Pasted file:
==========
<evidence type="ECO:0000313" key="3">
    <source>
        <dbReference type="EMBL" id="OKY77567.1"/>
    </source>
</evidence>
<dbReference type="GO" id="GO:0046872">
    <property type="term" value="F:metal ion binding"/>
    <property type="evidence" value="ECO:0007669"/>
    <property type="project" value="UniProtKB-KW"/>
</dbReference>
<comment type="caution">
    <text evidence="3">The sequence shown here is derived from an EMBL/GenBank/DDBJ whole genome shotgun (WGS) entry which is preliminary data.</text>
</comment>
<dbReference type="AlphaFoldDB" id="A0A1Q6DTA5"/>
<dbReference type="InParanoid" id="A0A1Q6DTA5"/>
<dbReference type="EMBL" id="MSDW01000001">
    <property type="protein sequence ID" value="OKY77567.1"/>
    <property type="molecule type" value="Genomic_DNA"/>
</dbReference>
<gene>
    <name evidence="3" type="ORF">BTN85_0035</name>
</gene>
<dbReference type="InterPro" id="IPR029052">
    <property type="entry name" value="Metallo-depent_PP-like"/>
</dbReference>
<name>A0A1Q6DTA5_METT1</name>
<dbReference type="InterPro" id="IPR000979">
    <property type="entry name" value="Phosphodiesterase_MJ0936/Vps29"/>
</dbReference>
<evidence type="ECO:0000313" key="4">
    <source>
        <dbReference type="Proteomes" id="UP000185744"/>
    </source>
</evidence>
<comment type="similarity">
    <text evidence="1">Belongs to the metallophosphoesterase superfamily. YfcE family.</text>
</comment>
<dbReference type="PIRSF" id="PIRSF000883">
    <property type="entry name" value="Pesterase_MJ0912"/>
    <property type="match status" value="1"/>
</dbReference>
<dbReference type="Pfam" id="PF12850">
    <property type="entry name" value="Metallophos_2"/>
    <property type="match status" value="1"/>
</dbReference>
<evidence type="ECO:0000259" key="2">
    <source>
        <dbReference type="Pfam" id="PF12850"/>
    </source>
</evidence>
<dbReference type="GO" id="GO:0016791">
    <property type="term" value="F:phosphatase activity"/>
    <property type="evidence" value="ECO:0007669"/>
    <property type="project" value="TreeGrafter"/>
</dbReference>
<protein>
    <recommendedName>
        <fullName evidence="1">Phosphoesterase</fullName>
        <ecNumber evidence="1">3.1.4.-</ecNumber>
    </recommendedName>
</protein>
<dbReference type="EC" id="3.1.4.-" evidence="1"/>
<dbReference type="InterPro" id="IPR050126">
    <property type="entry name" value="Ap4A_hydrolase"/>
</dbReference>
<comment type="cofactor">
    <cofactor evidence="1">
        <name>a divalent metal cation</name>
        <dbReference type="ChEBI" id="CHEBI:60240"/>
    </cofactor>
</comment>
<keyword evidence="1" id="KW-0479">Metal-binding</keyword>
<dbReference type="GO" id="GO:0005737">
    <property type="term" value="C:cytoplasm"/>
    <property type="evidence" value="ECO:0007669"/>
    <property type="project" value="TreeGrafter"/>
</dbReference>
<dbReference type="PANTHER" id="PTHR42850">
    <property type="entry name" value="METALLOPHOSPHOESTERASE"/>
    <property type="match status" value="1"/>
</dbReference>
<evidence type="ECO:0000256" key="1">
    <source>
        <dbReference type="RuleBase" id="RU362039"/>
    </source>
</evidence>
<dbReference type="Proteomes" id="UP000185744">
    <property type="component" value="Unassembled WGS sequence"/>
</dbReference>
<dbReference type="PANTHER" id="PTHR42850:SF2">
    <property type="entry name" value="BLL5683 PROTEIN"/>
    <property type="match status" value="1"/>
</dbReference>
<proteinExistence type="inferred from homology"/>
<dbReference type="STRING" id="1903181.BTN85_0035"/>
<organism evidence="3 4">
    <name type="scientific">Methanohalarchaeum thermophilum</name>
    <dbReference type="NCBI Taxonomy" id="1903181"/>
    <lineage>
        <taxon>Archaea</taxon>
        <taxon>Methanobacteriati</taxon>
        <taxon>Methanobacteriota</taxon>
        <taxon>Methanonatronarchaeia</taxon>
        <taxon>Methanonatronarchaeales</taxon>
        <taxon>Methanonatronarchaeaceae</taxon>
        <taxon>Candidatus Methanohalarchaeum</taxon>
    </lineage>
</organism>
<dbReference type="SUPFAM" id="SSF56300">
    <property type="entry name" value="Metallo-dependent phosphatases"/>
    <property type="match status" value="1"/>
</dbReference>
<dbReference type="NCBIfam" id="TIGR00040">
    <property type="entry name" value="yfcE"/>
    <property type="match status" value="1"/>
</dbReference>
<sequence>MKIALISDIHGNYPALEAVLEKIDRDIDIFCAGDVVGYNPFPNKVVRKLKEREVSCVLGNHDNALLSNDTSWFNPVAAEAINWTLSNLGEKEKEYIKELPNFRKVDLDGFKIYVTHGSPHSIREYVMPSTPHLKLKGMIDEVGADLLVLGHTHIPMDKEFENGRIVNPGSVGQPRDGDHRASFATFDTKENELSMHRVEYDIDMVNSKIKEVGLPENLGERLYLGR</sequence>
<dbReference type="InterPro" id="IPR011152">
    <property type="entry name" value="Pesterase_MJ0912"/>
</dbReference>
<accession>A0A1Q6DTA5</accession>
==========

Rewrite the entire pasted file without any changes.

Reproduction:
<evidence type="ECO:0000313" key="3">
    <source>
        <dbReference type="EMBL" id="OKY77567.1"/>
    </source>
</evidence>
<dbReference type="GO" id="GO:0046872">
    <property type="term" value="F:metal ion binding"/>
    <property type="evidence" value="ECO:0007669"/>
    <property type="project" value="UniProtKB-KW"/>
</dbReference>
<comment type="caution">
    <text evidence="3">The sequence shown here is derived from an EMBL/GenBank/DDBJ whole genome shotgun (WGS) entry which is preliminary data.</text>
</comment>
<dbReference type="AlphaFoldDB" id="A0A1Q6DTA5"/>
<dbReference type="InParanoid" id="A0A1Q6DTA5"/>
<dbReference type="EMBL" id="MSDW01000001">
    <property type="protein sequence ID" value="OKY77567.1"/>
    <property type="molecule type" value="Genomic_DNA"/>
</dbReference>
<gene>
    <name evidence="3" type="ORF">BTN85_0035</name>
</gene>
<dbReference type="InterPro" id="IPR029052">
    <property type="entry name" value="Metallo-depent_PP-like"/>
</dbReference>
<name>A0A1Q6DTA5_METT1</name>
<dbReference type="InterPro" id="IPR000979">
    <property type="entry name" value="Phosphodiesterase_MJ0936/Vps29"/>
</dbReference>
<evidence type="ECO:0000313" key="4">
    <source>
        <dbReference type="Proteomes" id="UP000185744"/>
    </source>
</evidence>
<comment type="similarity">
    <text evidence="1">Belongs to the metallophosphoesterase superfamily. YfcE family.</text>
</comment>
<dbReference type="PIRSF" id="PIRSF000883">
    <property type="entry name" value="Pesterase_MJ0912"/>
    <property type="match status" value="1"/>
</dbReference>
<dbReference type="Pfam" id="PF12850">
    <property type="entry name" value="Metallophos_2"/>
    <property type="match status" value="1"/>
</dbReference>
<evidence type="ECO:0000259" key="2">
    <source>
        <dbReference type="Pfam" id="PF12850"/>
    </source>
</evidence>
<dbReference type="GO" id="GO:0016791">
    <property type="term" value="F:phosphatase activity"/>
    <property type="evidence" value="ECO:0007669"/>
    <property type="project" value="TreeGrafter"/>
</dbReference>
<protein>
    <recommendedName>
        <fullName evidence="1">Phosphoesterase</fullName>
        <ecNumber evidence="1">3.1.4.-</ecNumber>
    </recommendedName>
</protein>
<dbReference type="EC" id="3.1.4.-" evidence="1"/>
<dbReference type="InterPro" id="IPR050126">
    <property type="entry name" value="Ap4A_hydrolase"/>
</dbReference>
<comment type="cofactor">
    <cofactor evidence="1">
        <name>a divalent metal cation</name>
        <dbReference type="ChEBI" id="CHEBI:60240"/>
    </cofactor>
</comment>
<keyword evidence="1" id="KW-0479">Metal-binding</keyword>
<dbReference type="GO" id="GO:0005737">
    <property type="term" value="C:cytoplasm"/>
    <property type="evidence" value="ECO:0007669"/>
    <property type="project" value="TreeGrafter"/>
</dbReference>
<dbReference type="PANTHER" id="PTHR42850">
    <property type="entry name" value="METALLOPHOSPHOESTERASE"/>
    <property type="match status" value="1"/>
</dbReference>
<evidence type="ECO:0000256" key="1">
    <source>
        <dbReference type="RuleBase" id="RU362039"/>
    </source>
</evidence>
<dbReference type="Proteomes" id="UP000185744">
    <property type="component" value="Unassembled WGS sequence"/>
</dbReference>
<dbReference type="PANTHER" id="PTHR42850:SF2">
    <property type="entry name" value="BLL5683 PROTEIN"/>
    <property type="match status" value="1"/>
</dbReference>
<proteinExistence type="inferred from homology"/>
<dbReference type="STRING" id="1903181.BTN85_0035"/>
<organism evidence="3 4">
    <name type="scientific">Methanohalarchaeum thermophilum</name>
    <dbReference type="NCBI Taxonomy" id="1903181"/>
    <lineage>
        <taxon>Archaea</taxon>
        <taxon>Methanobacteriati</taxon>
        <taxon>Methanobacteriota</taxon>
        <taxon>Methanonatronarchaeia</taxon>
        <taxon>Methanonatronarchaeales</taxon>
        <taxon>Methanonatronarchaeaceae</taxon>
        <taxon>Candidatus Methanohalarchaeum</taxon>
    </lineage>
</organism>
<dbReference type="SUPFAM" id="SSF56300">
    <property type="entry name" value="Metallo-dependent phosphatases"/>
    <property type="match status" value="1"/>
</dbReference>
<dbReference type="NCBIfam" id="TIGR00040">
    <property type="entry name" value="yfcE"/>
    <property type="match status" value="1"/>
</dbReference>
<sequence>MKIALISDIHGNYPALEAVLEKIDRDIDIFCAGDVVGYNPFPNKVVRKLKEREVSCVLGNHDNALLSNDTSWFNPVAAEAINWTLSNLGEKEKEYIKELPNFRKVDLDGFKIYVTHGSPHSIREYVMPSTPHLKLKGMIDEVGADLLVLGHTHIPMDKEFENGRIVNPGSVGQPRDGDHRASFATFDTKENELSMHRVEYDIDMVNSKIKEVGLPENLGERLYLGR</sequence>
<dbReference type="InterPro" id="IPR011152">
    <property type="entry name" value="Pesterase_MJ0912"/>
</dbReference>
<accession>A0A1Q6DTA5</accession>